Entities of the United Nations and European Union are among international organisations to have signed a statement of support for continued dialogue between the Colombian government and armed groups following the recent suspension of a ceasefire with one major group due to ongoing violent activity.
Last week, the government of President Gustavo Petro suspended talks with a ‘dissident’ group, the Estado Mayor Central, after it reportedly killed a group indigenous youths. While the media reported four people killed, the group issued a statement acknowledging responsibility for three deaths. The incident generated condemnation in the press and among political figures.
The ceasefire suspension has raised concerns over the government’s ‘Total Peace’ strategy which promotes dialogue with armed groups aimed at ending violent confrontation. In March, the government ended a ceasefire with the paramilitary successor AGC group after it carried out attacks.
International organisations have now stressed the importance of negotiations as the most effective means of tackling violence in Colombia. Signatories to the support statement include the UN Verification Mission in Colombia, the Mission of Support for the Peace Process of the Organization of American States (MAPP-OEA), the European Union delegation to Colombia, the Commission of Conciliation of the Episcopal Conference in Colombia and the embassies of Ireland and Norway.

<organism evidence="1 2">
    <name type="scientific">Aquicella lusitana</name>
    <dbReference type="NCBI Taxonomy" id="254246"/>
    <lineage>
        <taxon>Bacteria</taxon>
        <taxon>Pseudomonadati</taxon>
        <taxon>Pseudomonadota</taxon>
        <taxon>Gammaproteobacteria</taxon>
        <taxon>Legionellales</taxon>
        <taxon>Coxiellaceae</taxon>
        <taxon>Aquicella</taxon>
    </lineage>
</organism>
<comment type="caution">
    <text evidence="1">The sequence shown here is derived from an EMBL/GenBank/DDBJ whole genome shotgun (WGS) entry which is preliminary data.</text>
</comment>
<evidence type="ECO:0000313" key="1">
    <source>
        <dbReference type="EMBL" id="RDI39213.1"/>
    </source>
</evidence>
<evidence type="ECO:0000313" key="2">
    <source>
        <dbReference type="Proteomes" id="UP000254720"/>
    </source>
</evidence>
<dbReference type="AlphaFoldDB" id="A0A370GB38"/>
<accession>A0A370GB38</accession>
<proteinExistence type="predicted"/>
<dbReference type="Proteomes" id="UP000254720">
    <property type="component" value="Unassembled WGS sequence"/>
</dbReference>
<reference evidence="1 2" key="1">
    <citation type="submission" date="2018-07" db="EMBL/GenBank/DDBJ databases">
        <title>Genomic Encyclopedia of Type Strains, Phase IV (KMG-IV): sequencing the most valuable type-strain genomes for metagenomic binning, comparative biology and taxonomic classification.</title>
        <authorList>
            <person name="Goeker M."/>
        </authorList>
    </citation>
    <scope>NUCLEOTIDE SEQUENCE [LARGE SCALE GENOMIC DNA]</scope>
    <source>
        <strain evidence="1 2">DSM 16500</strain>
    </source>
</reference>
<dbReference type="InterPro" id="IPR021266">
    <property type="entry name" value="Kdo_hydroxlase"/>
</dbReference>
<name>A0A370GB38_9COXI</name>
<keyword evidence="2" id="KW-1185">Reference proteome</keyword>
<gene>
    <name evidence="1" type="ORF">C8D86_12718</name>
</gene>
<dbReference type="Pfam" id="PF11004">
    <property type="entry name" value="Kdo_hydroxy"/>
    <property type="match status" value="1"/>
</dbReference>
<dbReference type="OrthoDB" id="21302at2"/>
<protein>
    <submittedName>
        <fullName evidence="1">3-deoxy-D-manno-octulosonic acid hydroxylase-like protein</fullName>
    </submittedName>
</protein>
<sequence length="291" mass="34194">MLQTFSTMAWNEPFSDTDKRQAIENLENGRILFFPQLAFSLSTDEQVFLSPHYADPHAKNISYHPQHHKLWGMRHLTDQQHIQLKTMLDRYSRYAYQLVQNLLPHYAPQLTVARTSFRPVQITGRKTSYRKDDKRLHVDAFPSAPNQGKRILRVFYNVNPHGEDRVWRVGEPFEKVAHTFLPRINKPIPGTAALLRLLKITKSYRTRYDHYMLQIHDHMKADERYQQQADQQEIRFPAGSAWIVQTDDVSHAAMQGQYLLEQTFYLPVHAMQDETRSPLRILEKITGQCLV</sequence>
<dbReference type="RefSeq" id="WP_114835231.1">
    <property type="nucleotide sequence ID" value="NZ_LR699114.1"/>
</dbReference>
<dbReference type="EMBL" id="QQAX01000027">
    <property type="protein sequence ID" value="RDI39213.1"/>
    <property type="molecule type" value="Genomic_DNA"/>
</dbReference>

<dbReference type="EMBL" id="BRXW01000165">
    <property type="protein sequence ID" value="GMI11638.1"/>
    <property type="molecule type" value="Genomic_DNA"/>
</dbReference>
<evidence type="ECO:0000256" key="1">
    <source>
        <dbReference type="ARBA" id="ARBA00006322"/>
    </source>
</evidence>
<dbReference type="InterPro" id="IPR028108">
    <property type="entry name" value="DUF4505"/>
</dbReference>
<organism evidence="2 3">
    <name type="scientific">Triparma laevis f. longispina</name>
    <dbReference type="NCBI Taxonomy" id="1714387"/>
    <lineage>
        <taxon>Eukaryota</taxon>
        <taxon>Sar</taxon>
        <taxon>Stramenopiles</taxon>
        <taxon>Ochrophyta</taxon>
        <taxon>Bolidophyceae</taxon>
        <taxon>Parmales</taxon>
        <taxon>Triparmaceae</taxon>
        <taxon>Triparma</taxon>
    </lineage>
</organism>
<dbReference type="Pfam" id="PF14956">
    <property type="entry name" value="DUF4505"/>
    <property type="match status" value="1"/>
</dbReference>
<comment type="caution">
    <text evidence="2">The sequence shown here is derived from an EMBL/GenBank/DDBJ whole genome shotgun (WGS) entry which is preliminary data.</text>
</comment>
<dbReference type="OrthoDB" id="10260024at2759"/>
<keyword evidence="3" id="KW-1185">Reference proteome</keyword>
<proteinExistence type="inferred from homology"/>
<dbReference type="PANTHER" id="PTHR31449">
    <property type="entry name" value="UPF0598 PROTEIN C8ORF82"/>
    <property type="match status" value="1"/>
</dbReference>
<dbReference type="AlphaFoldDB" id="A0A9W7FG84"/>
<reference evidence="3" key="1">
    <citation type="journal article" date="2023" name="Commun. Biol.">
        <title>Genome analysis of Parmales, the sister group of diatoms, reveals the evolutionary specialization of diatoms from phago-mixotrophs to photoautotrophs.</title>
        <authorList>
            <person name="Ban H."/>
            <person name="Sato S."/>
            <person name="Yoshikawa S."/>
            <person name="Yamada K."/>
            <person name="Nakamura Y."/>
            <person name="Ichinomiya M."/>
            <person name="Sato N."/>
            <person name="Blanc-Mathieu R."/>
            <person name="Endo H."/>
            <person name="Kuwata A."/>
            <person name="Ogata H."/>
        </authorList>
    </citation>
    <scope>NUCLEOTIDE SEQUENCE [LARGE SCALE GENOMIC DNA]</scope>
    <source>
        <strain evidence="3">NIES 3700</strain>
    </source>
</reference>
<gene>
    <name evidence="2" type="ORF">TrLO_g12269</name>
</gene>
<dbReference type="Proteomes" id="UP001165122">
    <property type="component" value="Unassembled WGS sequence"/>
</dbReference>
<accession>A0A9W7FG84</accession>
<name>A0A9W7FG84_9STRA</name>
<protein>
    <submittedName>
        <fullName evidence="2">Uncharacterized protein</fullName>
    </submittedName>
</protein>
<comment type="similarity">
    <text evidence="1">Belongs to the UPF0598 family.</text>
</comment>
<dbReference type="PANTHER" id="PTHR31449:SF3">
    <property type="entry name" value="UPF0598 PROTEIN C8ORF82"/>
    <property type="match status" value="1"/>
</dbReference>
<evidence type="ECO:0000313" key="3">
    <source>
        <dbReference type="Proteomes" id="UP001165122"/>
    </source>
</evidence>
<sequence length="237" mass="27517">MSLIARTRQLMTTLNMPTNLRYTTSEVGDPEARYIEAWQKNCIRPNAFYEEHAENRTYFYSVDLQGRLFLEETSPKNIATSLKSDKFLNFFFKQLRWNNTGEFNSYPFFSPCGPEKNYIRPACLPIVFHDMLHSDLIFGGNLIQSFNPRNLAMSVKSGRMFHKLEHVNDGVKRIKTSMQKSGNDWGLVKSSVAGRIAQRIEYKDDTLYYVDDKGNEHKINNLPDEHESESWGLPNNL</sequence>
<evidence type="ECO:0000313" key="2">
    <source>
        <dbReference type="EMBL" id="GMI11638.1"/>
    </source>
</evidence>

‘It is urgent that the provisions of International Humanitarian Law be applied and that human rights be respected. It is also an imperative to keep the protection of communities, the voice of the victims and the search for non-repetition at the centre of this peace process, especially for ethnic peoples,’ said the statement. The organisations expressed their commitment to providing support to the continuation of dialogues.
International support has been a critical component of the peace process involving the FARC guerrilla movement following the 2016 peace agreement. It is hoped that similar international involvement can help advance new settlements with armed groups that remain active in Colombia.